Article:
Presenter: Jan Lee Santos, MD, MHA, Associate Director, Training & Clinical Services, Piedmont Health Services, and Ariel Hwang, MPH, Medical Student, UNC School of Medicine
The field of social medicine seeks to understand the ways in which social factors impact health, disease, and medical practice. Providing a forum for engagement with social medicine during pre-clinical training will likely prepare students to deal with the social context of disease and fulfill physicians’ ethical obligation to justice. Currently, the Frank H Netter MD School of Medicine’s curriculum offers a foundation on the epidemiology underlying social and structural determinants of health. This presentation will describe our student initiative to supplement current curricular content with the newly devised Netter Health Equity Series (NHES). The goals of NHES are to 1) educate health professional students about health inequities presenting at individual, community, and structural levels; 2) consider how power is mediated through variables, such as place, race, age, class, gender, ethnicity, sexuality, citizenship, and disability, and impacts health and healthcare; and 3) prepare health professional students as effective patient advocates. We will present barriers and facilitators to our successful health equity series so that others can adapt our methods to enhance social medicine curriculum at their institutions.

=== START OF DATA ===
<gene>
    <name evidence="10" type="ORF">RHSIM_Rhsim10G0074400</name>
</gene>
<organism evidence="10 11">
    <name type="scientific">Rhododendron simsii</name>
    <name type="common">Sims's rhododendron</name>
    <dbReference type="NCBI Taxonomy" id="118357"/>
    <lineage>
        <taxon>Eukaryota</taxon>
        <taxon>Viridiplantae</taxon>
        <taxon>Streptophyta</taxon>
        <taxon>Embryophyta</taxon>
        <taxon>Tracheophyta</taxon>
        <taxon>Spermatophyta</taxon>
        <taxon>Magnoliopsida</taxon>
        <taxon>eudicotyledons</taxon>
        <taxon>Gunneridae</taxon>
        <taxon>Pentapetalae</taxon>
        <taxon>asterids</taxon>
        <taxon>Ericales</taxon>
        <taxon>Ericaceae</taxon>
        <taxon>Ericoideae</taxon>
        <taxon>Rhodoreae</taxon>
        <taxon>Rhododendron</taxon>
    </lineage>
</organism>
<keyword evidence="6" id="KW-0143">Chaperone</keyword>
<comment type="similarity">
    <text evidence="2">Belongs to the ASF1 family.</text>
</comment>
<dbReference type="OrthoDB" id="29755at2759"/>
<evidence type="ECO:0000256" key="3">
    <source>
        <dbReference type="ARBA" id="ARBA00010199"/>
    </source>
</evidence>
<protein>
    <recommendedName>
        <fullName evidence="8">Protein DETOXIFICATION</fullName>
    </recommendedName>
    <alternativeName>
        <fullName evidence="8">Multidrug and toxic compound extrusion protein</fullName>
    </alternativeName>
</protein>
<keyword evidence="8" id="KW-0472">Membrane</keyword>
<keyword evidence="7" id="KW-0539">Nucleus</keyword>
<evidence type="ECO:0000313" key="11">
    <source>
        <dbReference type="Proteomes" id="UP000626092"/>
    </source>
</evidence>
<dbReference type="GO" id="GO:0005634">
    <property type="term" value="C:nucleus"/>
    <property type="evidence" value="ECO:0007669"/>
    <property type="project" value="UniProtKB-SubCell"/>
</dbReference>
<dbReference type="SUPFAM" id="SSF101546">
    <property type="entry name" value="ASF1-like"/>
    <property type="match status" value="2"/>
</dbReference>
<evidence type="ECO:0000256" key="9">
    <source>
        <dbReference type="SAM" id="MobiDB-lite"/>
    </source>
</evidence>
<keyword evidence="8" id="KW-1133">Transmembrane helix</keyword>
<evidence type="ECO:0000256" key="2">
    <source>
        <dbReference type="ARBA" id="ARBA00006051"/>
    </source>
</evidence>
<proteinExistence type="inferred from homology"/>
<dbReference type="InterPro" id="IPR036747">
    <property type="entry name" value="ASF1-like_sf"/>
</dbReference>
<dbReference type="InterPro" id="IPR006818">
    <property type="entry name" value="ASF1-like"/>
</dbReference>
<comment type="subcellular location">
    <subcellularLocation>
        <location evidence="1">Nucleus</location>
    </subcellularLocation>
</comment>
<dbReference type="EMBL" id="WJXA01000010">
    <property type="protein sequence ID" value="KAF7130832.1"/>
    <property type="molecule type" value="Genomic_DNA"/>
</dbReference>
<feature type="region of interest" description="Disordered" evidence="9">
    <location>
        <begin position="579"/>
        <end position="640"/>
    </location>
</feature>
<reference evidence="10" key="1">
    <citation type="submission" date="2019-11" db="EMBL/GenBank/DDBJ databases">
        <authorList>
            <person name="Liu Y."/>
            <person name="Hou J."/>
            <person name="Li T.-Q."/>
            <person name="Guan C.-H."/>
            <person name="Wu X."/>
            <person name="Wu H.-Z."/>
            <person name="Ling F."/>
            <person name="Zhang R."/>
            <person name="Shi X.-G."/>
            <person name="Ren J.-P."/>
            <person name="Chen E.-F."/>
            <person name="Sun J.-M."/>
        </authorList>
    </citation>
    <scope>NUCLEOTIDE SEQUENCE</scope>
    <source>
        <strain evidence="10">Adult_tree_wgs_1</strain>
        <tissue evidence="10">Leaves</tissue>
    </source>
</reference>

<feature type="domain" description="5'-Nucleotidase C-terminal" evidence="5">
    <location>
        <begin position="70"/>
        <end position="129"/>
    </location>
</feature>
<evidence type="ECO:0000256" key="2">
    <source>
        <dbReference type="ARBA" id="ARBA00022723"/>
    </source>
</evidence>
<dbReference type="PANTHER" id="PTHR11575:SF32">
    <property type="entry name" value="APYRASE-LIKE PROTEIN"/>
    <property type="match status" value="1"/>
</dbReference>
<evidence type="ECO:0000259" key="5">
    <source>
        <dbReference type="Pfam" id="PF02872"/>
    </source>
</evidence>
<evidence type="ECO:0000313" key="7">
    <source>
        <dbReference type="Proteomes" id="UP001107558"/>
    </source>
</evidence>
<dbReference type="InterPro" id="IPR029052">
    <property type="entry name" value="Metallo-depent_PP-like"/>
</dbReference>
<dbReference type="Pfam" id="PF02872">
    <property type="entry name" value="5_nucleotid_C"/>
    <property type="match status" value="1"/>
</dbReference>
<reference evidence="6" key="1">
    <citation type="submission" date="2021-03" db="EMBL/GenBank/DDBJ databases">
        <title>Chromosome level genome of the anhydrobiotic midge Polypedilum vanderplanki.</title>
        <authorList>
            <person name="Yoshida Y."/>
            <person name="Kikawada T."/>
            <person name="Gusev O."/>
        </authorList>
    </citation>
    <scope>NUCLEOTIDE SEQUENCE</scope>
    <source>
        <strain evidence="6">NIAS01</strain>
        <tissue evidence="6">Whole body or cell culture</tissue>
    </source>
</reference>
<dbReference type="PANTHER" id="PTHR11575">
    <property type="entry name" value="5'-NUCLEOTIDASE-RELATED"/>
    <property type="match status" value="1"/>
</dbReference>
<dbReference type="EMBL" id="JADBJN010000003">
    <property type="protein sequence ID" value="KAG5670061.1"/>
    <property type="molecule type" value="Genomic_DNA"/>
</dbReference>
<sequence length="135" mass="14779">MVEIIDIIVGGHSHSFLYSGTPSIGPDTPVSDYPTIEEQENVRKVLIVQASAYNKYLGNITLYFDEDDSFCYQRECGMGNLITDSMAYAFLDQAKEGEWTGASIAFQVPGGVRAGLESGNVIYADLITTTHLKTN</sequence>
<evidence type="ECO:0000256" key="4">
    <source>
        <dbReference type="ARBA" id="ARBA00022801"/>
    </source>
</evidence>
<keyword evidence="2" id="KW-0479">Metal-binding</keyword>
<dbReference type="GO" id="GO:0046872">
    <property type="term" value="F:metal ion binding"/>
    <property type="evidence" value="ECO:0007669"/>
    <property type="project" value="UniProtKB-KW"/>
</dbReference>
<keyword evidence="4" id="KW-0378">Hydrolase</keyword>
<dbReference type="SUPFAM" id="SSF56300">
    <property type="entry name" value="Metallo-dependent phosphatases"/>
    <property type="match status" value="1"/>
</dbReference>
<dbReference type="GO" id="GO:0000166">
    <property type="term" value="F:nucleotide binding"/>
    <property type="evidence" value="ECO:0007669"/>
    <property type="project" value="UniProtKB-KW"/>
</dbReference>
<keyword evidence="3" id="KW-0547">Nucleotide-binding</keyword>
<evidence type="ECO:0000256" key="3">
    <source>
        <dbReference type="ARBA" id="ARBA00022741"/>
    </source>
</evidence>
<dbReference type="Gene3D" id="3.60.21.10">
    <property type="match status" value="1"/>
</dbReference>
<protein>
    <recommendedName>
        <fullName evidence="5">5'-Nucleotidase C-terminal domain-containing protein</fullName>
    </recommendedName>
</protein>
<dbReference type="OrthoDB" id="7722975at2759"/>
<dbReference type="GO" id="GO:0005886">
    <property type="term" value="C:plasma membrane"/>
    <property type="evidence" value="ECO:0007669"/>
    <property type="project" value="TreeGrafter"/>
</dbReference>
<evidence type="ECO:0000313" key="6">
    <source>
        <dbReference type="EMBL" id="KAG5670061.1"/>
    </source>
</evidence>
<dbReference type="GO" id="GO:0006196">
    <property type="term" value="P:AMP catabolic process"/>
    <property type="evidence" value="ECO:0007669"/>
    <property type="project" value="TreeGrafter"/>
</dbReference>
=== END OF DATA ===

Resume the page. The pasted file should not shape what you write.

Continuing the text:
Presenter: Nabiha Nuruzzaman, MPH, Medical Student, Frank H Netter MD School of Medicine
Healthcare delivery models are changing rapidly. Regulatory requirements continue to grow. Demand for Health IT and Data Analytics professionals is growing. To serve those in need, healthcare organizations need trained, qualified staff. Come learn about a workforce development training and education program that has been utilized to upskill staff on Health IT, EHR Optimization and Data Analytics. Utilizing case studies, participants will gain an understanding of proven ways to train staff to introduce new technology and implement change in their organizations. Participants will leave with an outline for conducting Health IT, Data Analytics, EHR Optimization and Change Leadership training for upskilling staff.
Presenters: Robert Zimmerman, MS, COO, Health Technology Access Alliance; Anna Gard, RN, MSN, FNP-BC, Health IT & Quality Consultant, AMG Consulting